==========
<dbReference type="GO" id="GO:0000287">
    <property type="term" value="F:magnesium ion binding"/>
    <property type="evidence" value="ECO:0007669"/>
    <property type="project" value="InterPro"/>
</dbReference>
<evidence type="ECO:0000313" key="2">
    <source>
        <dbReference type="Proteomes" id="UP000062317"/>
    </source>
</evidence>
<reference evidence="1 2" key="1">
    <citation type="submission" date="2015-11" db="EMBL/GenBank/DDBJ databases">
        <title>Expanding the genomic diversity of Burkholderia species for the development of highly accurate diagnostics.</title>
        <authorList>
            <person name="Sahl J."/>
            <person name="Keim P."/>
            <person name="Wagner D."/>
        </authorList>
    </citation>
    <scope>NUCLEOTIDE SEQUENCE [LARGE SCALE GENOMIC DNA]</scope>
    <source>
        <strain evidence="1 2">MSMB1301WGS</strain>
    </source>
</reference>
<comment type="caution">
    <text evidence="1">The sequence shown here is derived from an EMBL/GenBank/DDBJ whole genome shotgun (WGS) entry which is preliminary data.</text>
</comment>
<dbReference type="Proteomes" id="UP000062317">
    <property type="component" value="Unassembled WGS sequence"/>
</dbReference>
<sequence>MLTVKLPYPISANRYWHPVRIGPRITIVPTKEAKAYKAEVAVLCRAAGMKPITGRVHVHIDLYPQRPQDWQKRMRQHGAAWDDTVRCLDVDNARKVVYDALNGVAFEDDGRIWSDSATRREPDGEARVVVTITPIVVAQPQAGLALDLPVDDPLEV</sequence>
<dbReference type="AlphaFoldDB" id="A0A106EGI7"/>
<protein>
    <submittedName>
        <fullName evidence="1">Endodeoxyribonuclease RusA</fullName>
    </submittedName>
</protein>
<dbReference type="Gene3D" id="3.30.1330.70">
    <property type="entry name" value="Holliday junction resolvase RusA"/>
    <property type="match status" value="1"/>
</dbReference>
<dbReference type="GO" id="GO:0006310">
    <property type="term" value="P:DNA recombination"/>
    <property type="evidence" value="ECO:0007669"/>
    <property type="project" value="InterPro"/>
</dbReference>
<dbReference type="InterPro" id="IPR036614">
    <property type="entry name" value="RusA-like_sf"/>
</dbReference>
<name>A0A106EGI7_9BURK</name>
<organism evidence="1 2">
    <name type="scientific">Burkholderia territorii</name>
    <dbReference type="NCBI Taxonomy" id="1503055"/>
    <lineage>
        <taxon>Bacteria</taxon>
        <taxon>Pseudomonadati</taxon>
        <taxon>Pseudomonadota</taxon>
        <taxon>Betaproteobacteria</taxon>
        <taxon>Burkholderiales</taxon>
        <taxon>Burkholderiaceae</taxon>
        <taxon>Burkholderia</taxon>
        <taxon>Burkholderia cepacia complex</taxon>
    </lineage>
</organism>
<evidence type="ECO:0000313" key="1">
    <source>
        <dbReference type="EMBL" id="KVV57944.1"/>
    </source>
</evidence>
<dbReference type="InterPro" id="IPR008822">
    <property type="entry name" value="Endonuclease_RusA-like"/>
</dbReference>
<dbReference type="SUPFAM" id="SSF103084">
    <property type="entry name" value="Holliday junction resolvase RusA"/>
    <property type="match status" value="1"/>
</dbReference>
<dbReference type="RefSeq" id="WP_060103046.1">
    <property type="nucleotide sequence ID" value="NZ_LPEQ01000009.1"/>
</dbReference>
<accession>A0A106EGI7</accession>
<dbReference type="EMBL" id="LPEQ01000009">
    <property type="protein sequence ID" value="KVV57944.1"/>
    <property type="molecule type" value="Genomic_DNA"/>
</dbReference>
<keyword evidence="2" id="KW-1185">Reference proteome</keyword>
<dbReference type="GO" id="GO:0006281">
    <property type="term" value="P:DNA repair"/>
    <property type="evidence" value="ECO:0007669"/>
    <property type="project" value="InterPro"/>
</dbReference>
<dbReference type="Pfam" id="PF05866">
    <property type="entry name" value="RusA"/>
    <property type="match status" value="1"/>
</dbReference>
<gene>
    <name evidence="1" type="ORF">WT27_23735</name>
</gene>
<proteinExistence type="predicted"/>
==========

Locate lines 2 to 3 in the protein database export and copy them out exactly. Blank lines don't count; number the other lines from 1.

    <property type="term" value="F:magnesium ion binding"/>
    <property type="evidence" value="ECO:0007669"/>